42 Training Program Content Operators shall receive initial training in the following topics, except in topics which the employer can demonstrate are not applicable to safe operation in the employer’s workplace.Truck-related topicsWorkplace-related topicsThe requirements of the standard
43 Training Program Content (continued) Truck-related topicsOperating instructions, warnings and precautionsDifferences from automobileControls and instrumentationEngine or motor operationSteering and maneuveringVisibilityFork and attachment adaptation, operation, useVehicle capacity and stabilityVehicle inspection and maintenance that the operator will be required to performRefueling/Charging/ Recharging batteriesOperating limitationsOther instructions, etc.
44 Training Program Content (continued) Workplace-related topicsSurface conditionsComposition and stability of loadsLoad manipulation, stacking, unstackingPedestrian trafficNarrow aisles and restricted areasOperating in hazardous (classified) locationsOperating on ramps and sloped surfacesPotentially hazardous environmental conditionsOperating in closed environments or other areas where poor ventilation or maintenance could cause carbon monoxide or diesel exhaust buildup
45 Training Program Content (continued) The requirements of the OSHA standard on powered industrial trucks must also be included in the initial operator training program.
46 Refresher Training and Evaluation An evaluation of each powered industrial truck operator’s performance must be conducted:After initial training,After refresher training, andAt least once every three years
47 Refresher Training and Evaluation (cont.) Refresher training required when:Unsafe operationAccident or near-missEvaluation indicates needDifferent type of equipment introducedWorkplace condition changes
48 Avoidance of Duplicative Training If an operator has previously received training in a topic specified in this section, and the training is appropriate to the truck and working conditions encountered, additional training in that topic is not required if the operator has been evaluated and found competent to operate the truck safely.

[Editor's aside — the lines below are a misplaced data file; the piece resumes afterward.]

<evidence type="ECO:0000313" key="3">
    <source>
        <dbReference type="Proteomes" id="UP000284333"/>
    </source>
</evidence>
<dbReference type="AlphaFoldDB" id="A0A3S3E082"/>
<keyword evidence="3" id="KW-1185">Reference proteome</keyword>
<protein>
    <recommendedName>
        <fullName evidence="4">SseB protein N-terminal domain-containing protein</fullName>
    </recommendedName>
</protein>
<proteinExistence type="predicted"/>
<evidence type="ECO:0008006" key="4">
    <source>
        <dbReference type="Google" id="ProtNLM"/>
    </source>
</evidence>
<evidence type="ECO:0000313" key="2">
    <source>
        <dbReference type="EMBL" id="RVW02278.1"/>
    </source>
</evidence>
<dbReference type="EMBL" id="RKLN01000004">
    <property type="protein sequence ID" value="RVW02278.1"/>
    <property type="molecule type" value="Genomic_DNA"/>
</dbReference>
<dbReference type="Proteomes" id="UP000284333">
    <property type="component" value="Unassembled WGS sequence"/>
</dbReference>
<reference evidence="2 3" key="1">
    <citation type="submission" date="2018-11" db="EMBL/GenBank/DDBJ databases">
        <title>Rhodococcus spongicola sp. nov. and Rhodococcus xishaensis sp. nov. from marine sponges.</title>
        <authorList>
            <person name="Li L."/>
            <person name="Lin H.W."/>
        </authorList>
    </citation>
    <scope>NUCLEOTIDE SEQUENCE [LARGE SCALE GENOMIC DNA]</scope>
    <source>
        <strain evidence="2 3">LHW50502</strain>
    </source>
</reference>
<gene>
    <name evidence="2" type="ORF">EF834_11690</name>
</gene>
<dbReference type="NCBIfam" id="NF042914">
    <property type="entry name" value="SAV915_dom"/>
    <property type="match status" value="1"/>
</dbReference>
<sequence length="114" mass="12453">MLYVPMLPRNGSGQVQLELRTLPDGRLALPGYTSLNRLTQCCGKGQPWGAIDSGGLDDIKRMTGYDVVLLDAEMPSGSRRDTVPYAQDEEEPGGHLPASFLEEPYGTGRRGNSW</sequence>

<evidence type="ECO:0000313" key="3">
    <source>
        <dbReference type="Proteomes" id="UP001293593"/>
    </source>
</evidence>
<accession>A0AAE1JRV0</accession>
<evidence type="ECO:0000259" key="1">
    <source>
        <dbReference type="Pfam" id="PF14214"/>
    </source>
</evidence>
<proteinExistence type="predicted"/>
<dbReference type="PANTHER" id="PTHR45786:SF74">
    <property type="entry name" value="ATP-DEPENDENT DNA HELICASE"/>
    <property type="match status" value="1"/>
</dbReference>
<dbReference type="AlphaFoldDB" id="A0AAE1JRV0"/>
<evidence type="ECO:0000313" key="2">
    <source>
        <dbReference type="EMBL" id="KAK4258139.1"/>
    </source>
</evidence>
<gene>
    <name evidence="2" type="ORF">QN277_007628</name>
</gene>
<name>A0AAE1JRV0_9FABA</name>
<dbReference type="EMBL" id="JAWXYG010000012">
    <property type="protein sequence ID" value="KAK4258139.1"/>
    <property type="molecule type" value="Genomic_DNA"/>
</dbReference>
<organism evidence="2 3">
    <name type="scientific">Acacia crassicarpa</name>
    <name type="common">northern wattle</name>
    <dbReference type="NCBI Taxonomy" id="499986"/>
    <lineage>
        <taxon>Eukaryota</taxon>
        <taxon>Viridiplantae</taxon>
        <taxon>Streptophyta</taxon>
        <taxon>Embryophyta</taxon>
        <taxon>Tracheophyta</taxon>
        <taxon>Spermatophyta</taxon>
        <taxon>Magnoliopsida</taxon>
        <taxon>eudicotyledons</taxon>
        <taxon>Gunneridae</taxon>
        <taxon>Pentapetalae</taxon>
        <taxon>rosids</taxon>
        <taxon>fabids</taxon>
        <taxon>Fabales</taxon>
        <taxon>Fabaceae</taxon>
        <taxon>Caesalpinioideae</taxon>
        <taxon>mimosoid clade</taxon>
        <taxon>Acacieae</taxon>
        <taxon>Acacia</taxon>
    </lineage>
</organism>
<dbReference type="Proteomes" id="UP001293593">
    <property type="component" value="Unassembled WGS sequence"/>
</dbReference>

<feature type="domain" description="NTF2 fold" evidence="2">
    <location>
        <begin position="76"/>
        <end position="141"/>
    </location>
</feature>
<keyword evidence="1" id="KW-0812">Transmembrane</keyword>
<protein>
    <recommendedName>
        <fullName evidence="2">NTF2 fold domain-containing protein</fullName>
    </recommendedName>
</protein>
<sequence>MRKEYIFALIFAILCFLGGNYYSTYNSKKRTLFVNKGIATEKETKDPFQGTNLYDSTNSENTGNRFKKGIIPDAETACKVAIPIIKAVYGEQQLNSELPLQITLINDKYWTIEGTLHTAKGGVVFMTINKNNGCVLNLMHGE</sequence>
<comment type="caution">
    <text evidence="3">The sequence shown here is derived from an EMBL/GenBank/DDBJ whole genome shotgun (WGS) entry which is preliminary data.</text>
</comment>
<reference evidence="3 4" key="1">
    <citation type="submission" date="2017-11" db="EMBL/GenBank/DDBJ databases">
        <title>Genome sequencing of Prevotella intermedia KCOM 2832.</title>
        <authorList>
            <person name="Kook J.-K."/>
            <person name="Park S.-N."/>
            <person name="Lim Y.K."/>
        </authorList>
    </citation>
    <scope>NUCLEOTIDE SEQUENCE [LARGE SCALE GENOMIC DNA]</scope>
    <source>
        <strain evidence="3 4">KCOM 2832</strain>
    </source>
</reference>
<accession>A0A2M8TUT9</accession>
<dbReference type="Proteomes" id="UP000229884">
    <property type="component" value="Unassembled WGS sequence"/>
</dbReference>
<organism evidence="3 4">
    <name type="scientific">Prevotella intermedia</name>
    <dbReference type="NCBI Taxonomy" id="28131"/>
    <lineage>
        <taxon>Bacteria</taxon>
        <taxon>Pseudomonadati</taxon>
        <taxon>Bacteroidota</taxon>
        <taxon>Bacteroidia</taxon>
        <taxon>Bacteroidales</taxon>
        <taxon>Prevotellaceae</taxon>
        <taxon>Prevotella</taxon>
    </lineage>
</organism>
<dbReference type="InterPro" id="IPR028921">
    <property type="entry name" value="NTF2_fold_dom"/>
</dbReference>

49 Safety Guards Overhead guards Back rest On high lift trucks Exception: If operations or environment don’t permit space for them.Back restIf load presents a hazard of falling back on operator.
50 Pre-Operational Inspection All Fluid LevelsTiresHoses/Belts/CablesMast/ForksFuel/Battery LevelSafety EquipmentGauges/ControlsHorns/AlarmsSteeringBrakesLeaks
52 Loading and Unloading Trucks and Railcars Wheel chocks Rail stops Set parking brakeRail stops
53 Unattended Trucks Unattended: Load Engaging Means Fully Lowered Operator is More Than 25ft. From TruckTruck Is No Longer In Operator’s ViewLoad Engaging Means Fully LoweredControls NeutralizedPower Shut OffBrakes SetWheels Chocked if On an Incline
62 Overhead and Gantry Cranes 1910.179 GeneralRated Load MarkedIf More Than One Hoisting Unit:Both Marked on it or it’s Load BlockQualified OperatorsPreventative Maintenance Program
63 Overhead and Gantry Cranes 1910.179 CabsOperating Handles Within Reach of the OperatorShall Allow Full View of the Load HookAccess to Cab Checked Thoroughly
64 Overhead and Gantry Cranes 1910.179 Cabs (cont.)Bridge Footwalks (if provided)50 psfGuardrailsAccess by Fixed LadderPlatform (if provided)Step Across Distance Not to Exceed 12”
65 Overhead and Gantry Cranes 1910.179 StopsLimits a trolley’s travelProvided on top running hoistsInspected by the Bridge Footwalk
66 Overhead and Gantry Cranes 1910.179 Stop HazardsRunning off the trolley runwayFalling to the floorLosing parts which fall and hit employees belowDropping or unexpectedly moving the loadContacting runway conductors and causing the entire crane to become energized.
67 Overhead and Gantry Cranes 1910.179 Bridge and Trolley BumpersReduces Impact WhenCrane Reaches the End of Travel DistanceTwo or more Cranes Contact
68 Overhead and Gantry Cranes 1910.179 Rail SweepsProtect From DerailmentTools Left on RailProtect From Injury
69 Overhead and Gantry Cranes 1910.179 GuardsBridge Conductors and Hoisting RopesMoving Parts Near the FootwalkShaft ends, Chain and Sprockets, Gears, etc.